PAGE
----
This is the companion article to “How do You Show An Airplane To A Visually-Impaired Child?”
As always, mouse over the pictures for captions, photo credits and the ‘inside story’.
John Chua, the indefatigable visionary who made this all come to pass, promised that everyone would get to fly. And everyone did, including parents, photographers, sponsors.
It was interesting to watch the kids and parents. When the Navy Islanders and the Air Force Huey arrived, the kids who were visually-impaired listened keenly and alertly to the entire event, while the parents gawked excitedly at the sights.
Before long, kids were exploring airplanes, getting into airplanes, sitting in airplanes.
Already, ultralights with their first special passengers were taxiing to the runway.
It got hectic. Later, we estimated that we had over 200 takeoffs and landings that day. I used up two radio batteries, and then some.
More airplanes were coming in. Navy 421, an R-22 helicopter, and Navy 311, a second Islander, arrived from Sangley air base. Then Darius Hizon came in with not one but two R-44s, four-seater helicopters that could take special children and their parents.
Everyone knows about the Hizon family and Pampanga’s Best. But few people know that Darius used to be severely acrophobic – scared of heights. He found it very difficult to fly even as a passenger.
Joy Roa of Air Ads cured Darius of his phobia, starting with a helicopter ride. Nowadays Darius can’t get enough of flying, especially in his own Robinson helicopter. And today Darius paid it forward, by fulfilling dreams of flight.
Another pilot story is that of Australian Jay Cook. A member of the Angeles City Flying Club, Jay is obsessive about safety, aircraft maintenance and piloting technique. He is very deliberate, reserved, almost taciturn. He is so concerned about everyone’s safety that we affectionately think of him as an Aussie Sheep Dog.
That day he flew Helmuth’s X-Air Hanuman, otherwise known as The Little Red Fokker, one of the most photogenic airplanes at Woodland.
Jay is always spring-loaded to abort any flight for safety reasons. And he almost never deviates from a plan. But that day he left the standard visual pattern on an uncharacteristic deviation.
Jay: “Woodland, 642.”
Tonet: “642, Woodland, go.”
Jay: “Woodland, this kid is havin’ a ball, 642 is leaving the pattern to go about 5 miles north, give him a longer ride.”
Tonet: “642, Woodland, copy that.”
I was smiling, because clearly his passenger Jeremy had something few of us had around Jay – charm 🙂
Even inside the most reserved of pilots, there is a little boy who wants to play. There were two boys in RP-S642 on that jaunt.
Stinger 507, the Huey gunship, and both R-44s flew several lifts of children and their parents. Marc Nelson of Sports Unlimited helped put some of the wheelchair children on board an R-44.
Navy 331, the Cessna 172, also flew several loads of children and parents. At one point, I remember the 172 taking off, five ultralights on close downwind leg, the big Huey extending on long downwind, both R-44s on final, Albert’s weight-shift microlight holding just south of the field, and the Navy R-22 hovering at 1,000 feet directly overhead with a media cameraman.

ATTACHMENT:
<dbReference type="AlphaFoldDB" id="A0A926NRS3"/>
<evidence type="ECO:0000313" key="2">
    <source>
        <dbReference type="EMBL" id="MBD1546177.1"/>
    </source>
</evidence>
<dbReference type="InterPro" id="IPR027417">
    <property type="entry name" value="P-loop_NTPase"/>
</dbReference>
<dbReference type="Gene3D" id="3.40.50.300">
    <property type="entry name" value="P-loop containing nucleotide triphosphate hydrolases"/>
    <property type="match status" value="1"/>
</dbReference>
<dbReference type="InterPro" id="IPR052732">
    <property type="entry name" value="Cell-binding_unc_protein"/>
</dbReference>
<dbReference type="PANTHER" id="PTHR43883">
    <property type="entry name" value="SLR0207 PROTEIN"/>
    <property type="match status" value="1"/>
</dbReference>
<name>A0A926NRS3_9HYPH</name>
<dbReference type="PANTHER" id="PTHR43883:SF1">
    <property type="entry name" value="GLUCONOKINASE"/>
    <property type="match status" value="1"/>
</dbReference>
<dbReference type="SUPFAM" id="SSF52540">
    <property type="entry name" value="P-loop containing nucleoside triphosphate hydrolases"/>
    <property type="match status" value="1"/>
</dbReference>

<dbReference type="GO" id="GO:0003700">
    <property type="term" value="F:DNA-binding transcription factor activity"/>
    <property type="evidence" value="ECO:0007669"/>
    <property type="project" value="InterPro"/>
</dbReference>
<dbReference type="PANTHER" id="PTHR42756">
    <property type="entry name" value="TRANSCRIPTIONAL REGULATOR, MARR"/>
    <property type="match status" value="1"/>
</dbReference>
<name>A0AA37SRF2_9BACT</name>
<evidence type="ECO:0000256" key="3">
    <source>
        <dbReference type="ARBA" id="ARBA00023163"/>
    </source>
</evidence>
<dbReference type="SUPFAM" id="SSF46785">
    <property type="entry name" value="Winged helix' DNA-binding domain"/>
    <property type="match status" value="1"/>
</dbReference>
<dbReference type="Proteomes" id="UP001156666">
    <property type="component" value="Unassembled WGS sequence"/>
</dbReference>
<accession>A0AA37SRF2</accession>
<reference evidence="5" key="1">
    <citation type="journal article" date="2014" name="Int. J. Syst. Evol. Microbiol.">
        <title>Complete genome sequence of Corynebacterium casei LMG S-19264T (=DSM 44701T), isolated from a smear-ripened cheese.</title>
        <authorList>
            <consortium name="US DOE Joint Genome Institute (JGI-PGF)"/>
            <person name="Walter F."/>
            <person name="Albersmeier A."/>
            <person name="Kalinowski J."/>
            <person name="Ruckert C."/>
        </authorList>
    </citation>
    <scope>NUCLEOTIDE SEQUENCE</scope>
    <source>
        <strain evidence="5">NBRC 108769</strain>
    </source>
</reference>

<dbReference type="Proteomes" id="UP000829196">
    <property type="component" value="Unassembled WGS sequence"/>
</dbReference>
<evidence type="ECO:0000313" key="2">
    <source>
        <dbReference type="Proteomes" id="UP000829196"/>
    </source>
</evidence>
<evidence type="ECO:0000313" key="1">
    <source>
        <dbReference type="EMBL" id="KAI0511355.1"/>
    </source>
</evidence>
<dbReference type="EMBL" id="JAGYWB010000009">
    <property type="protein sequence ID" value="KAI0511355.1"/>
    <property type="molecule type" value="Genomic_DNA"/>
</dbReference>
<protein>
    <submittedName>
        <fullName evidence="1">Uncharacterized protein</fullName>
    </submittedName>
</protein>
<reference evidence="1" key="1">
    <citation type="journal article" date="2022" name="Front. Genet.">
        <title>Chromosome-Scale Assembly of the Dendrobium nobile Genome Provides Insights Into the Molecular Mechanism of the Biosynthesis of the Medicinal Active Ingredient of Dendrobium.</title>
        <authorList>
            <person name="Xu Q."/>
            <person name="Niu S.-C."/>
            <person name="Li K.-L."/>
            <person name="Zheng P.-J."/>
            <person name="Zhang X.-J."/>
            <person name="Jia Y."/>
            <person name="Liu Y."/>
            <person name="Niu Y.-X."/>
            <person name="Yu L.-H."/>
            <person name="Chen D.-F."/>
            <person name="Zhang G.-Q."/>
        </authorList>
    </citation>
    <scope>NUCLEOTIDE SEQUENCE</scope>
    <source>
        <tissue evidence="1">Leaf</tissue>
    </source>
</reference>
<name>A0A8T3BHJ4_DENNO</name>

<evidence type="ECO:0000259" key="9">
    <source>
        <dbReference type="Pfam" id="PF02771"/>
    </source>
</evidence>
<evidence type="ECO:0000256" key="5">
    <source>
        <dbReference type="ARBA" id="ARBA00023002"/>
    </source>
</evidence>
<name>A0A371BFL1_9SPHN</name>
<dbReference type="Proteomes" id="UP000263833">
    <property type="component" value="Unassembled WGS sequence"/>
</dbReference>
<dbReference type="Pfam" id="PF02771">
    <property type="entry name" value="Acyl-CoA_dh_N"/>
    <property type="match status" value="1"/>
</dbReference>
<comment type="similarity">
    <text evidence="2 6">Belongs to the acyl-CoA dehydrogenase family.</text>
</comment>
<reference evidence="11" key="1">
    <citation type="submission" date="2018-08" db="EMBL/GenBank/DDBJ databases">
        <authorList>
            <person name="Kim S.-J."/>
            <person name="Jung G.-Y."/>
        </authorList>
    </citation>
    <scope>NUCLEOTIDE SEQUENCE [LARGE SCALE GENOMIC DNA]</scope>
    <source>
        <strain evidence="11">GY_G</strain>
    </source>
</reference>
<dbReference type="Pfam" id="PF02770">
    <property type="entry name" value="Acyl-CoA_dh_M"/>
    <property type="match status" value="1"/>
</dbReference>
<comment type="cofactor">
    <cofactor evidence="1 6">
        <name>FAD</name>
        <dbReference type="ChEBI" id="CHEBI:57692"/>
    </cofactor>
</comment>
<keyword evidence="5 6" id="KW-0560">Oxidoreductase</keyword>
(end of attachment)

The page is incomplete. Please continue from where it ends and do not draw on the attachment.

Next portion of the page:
We could never have done this at Clark, which has a limit of 9 aircraft in the pattern.
But how could we stop? All you had to do was watch visually-impaired Gelo David scream for joy as the Huey lifted him off the planet Earth!
That afternoon, Navy 320 departed early, heading quickly for Sangley air base for a Search and Rescue mission – a ship was missing off Catanduanes. It was a reminder that these pilots flew for our country, and our people.
One of the thrills of the day, from a pilot’s perspective, was the departure of a twin-engine airplane from Woodland’s short runway. The radio call after takeoff said it all — “Go Navy!”
The Air Force Huey also departed for Clark, probably on the same mission, and with both R-44s also departing, the pace finally began to slow down.
Brant Shockley, one of the ultralight pilots, jogged by, leading a gaggle of kids to the mango orchard. How Tony and Brant even had the energy to organize a treasure hunt was beyond me. I myself was pooped!
One of the parents said it best: On this day, every child did whatever he or she wanted, whether it was leading the Philippine Air Force band or handling the M-60 machine gun on the Huey. Nobody told them to stop doing anything. Today was all about them. Today was their day.
“Woodland, Navy 331 is airborne, turning right for Sangley, switching frequency to Clark Tower.”
“Roger that, 331, switch to one one eight decimal seven, have a good day, maraming, maraming salamat!”
Suddenly, the radios were quiet. There were no more calls on 131.35. The airplanes were gone.
And the kids were gone. The day was over.
The next day, I was back at Woodland to fly with some friends. Jay “Sheep Dog” Cook bounced up the stairs to join us for lunch at the Club restaurant, full of funny stories and a rare, beaming smile. The rest of us looked at each other. Jay rarely has funny stories.
Apparently, the kids were still there, inside us all.
Posted from Bangkok, January 23, 2011